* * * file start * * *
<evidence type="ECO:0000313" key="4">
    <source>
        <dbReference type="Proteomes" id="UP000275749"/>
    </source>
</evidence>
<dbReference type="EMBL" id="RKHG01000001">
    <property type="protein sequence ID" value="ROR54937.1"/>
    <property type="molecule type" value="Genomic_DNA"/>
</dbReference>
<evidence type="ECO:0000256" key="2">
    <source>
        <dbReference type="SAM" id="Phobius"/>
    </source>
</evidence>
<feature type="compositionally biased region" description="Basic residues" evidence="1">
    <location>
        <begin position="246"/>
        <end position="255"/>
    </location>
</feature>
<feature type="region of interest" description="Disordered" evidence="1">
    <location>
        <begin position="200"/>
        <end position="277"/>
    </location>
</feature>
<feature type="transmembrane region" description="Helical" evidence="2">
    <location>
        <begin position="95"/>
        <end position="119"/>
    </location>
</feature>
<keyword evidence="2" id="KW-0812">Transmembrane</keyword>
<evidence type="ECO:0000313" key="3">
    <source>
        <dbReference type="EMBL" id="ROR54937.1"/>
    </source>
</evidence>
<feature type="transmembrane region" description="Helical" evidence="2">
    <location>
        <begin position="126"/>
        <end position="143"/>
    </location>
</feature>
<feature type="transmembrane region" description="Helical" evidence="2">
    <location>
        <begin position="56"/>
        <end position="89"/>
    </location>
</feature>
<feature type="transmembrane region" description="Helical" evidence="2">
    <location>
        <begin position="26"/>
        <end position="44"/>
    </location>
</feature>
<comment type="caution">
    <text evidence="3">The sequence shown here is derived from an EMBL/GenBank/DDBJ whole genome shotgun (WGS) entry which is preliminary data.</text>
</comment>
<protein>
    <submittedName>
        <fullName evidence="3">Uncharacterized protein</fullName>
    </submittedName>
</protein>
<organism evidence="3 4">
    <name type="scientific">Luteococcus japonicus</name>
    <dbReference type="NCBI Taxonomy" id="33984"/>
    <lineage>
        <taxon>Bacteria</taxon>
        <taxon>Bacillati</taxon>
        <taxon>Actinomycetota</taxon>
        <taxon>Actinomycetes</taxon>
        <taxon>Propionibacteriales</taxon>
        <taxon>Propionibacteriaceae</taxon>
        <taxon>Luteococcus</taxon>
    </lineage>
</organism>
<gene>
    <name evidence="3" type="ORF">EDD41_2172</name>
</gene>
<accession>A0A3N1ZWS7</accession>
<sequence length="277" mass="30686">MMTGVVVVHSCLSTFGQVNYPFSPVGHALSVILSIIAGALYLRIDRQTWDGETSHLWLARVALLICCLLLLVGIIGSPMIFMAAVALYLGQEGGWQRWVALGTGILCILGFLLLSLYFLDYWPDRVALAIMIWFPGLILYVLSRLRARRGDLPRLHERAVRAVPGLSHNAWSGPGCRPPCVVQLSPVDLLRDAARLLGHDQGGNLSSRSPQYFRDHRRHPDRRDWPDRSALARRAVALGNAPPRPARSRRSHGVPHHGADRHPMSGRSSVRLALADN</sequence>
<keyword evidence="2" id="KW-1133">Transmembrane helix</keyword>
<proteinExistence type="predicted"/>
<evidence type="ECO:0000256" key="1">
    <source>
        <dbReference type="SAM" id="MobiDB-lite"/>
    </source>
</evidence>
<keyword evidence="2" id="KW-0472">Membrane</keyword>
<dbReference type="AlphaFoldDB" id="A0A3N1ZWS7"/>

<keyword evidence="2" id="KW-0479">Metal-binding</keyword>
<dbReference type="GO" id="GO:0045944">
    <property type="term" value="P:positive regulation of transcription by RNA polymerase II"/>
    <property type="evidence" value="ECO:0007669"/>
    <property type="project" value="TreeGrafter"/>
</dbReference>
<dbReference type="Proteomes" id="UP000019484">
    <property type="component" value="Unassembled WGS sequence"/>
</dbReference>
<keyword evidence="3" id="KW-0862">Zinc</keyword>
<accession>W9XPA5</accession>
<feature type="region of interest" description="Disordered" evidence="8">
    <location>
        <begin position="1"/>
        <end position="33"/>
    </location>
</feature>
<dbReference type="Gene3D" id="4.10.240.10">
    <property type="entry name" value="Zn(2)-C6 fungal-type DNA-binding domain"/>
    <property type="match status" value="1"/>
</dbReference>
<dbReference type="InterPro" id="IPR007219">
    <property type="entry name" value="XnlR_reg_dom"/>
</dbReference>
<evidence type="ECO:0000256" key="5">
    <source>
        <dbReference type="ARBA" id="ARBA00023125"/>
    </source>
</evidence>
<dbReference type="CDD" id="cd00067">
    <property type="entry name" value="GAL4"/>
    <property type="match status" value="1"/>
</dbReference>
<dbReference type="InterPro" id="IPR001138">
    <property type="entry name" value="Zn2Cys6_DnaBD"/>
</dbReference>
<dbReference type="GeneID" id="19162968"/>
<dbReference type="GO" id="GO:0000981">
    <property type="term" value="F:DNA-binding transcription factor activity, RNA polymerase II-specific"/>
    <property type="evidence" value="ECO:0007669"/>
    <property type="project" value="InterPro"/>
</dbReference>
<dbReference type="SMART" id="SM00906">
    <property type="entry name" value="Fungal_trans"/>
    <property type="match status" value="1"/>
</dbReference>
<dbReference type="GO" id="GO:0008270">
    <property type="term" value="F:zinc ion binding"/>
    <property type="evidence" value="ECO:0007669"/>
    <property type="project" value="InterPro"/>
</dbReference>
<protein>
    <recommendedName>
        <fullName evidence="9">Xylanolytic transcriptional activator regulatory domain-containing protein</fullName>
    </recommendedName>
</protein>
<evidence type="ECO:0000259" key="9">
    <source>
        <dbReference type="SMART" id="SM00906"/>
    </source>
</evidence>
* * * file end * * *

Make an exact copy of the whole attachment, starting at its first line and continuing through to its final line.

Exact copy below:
<evidence type="ECO:0000313" key="4">
    <source>
        <dbReference type="Proteomes" id="UP000275749"/>
    </source>
</evidence>
<dbReference type="EMBL" id="RKHG01000001">
    <property type="protein sequence ID" value="ROR54937.1"/>
    <property type="molecule type" value="Genomic_DNA"/>
</dbReference>
<evidence type="ECO:0000256" key="2">
    <source>
        <dbReference type="SAM" id="Phobius"/>
    </source>
</evidence>
<feature type="compositionally biased region" description="Basic residues" evidence="1">
    <location>
        <begin position="246"/>
        <end position="255"/>
    </location>
</feature>
<feature type="region of interest" description="Disordered" evidence="1">
    <location>
        <begin position="200"/>
        <end position="277"/>
    </location>
</feature>
<feature type="transmembrane region" description="Helical" evidence="2">
    <location>
        <begin position="95"/>
        <end position="119"/>
    </location>
</feature>
<keyword evidence="2" id="KW-0812">Transmembrane</keyword>
<evidence type="ECO:0000313" key="3">
    <source>
        <dbReference type="EMBL" id="ROR54937.1"/>
    </source>
</evidence>
<feature type="transmembrane region" description="Helical" evidence="2">
    <location>
        <begin position="126"/>
        <end position="143"/>
    </location>
</feature>
<feature type="transmembrane region" description="Helical" evidence="2">
    <location>
        <begin position="56"/>
        <end position="89"/>
    </location>
</feature>
<feature type="transmembrane region" description="Helical" evidence="2">
    <location>
        <begin position="26"/>
        <end position="44"/>
    </location>
</feature>
<comment type="caution">
    <text evidence="3">The sequence shown here is derived from an EMBL/GenBank/DDBJ whole genome shotgun (WGS) entry which is preliminary data.</text>
</comment>
<protein>
    <submittedName>
        <fullName evidence="3">Uncharacterized protein</fullName>
    </submittedName>
</protein>
<organism evidence="3 4">
    <name type="scientific">Luteococcus japonicus</name>
    <dbReference type="NCBI Taxonomy" id="33984"/>
    <lineage>
        <taxon>Bacteria</taxon>
        <taxon>Bacillati</taxon>
        <taxon>Actinomycetota</taxon>
        <taxon>Actinomycetes</taxon>
        <taxon>Propionibacteriales</taxon>
        <taxon>Propionibacteriaceae</taxon>
        <taxon>Luteococcus</taxon>
    </lineage>
</organism>
<gene>
    <name evidence="3" type="ORF">EDD41_2172</name>
</gene>
<accession>A0A3N1ZWS7</accession>
<sequence length="277" mass="30686">MMTGVVVVHSCLSTFGQVNYPFSPVGHALSVILSIIAGALYLRIDRQTWDGETSHLWLARVALLICCLLLLVGIIGSPMIFMAAVALYLGQEGGWQRWVALGTGILCILGFLLLSLYFLDYWPDRVALAIMIWFPGLILYVLSRLRARRGDLPRLHERAVRAVPGLSHNAWSGPGCRPPCVVQLSPVDLLRDAARLLGHDQGGNLSSRSPQYFRDHRRHPDRRDWPDRSALARRAVALGNAPPRPARSRRSHGVPHHGADRHPMSGRSSVRLALADN</sequence>
<keyword evidence="2" id="KW-1133">Transmembrane helix</keyword>
<proteinExistence type="predicted"/>
<evidence type="ECO:0000256" key="1">
    <source>
        <dbReference type="SAM" id="MobiDB-lite"/>
    </source>
</evidence>
<keyword evidence="2" id="KW-0472">Membrane</keyword>
<dbReference type="AlphaFoldDB" id="A0A3N1ZWS7"/>

<keyword evidence="2" id="KW-0479">Metal-binding</keyword>
<dbReference type="GO" id="GO:0045944">
    <property type="term" value="P:positive regulation of transcription by RNA polymerase II"/>
    <property type="evidence" value="ECO:0007669"/>
    <property type="project" value="TreeGrafter"/>
</dbReference>
<dbReference type="Proteomes" id="UP000019484">
    <property type="component" value="Unassembled WGS sequence"/>
</dbReference>
<keyword evidence="3" id="KW-0862">Zinc</keyword>
<accession>W9XPA5</accession>
<feature type="region of interest" description="Disordered" evidence="8">
    <location>
        <begin position="1"/>
        <end position="33"/>
    </location>
</feature>
<dbReference type="Gene3D" id="4.10.240.10">
    <property type="entry name" value="Zn(2)-C6 fungal-type DNA-binding domain"/>
    <property type="match status" value="1"/>
</dbReference>
<dbReference type="InterPro" id="IPR007219">
    <property type="entry name" value="XnlR_reg_dom"/>
</dbReference>
<evidence type="ECO:0000256" key="5">
    <source>
        <dbReference type="ARBA" id="ARBA00023125"/>
    </source>
</evidence>
<dbReference type="CDD" id="cd00067">
    <property type="entry name" value="GAL4"/>
    <property type="match status" value="1"/>
</dbReference>
<dbReference type="InterPro" id="IPR001138">
    <property type="entry name" value="Zn2Cys6_DnaBD"/>
</dbReference>
<dbReference type="GeneID" id="19162968"/>
<dbReference type="GO" id="GO:0000981">
    <property type="term" value="F:DNA-binding transcription factor activity, RNA polymerase II-specific"/>
    <property type="evidence" value="ECO:0007669"/>
    <property type="project" value="InterPro"/>
</dbReference>
<dbReference type="SMART" id="SM00906">
    <property type="entry name" value="Fungal_trans"/>
    <property type="match status" value="1"/>
</dbReference>
<dbReference type="GO" id="GO:0008270">
    <property type="term" value="F:zinc ion binding"/>
    <property type="evidence" value="ECO:0007669"/>
    <property type="project" value="InterPro"/>
</dbReference>
<protein>
    <recommendedName>
        <fullName evidence="9">Xylanolytic transcriptional activator regulatory domain-containing protein</fullName>
    </recommendedName>
</protein>
<evidence type="ECO:0000259" key="9">
    <source>
        <dbReference type="SMART" id="SM00906"/>
    </source>
</evidence>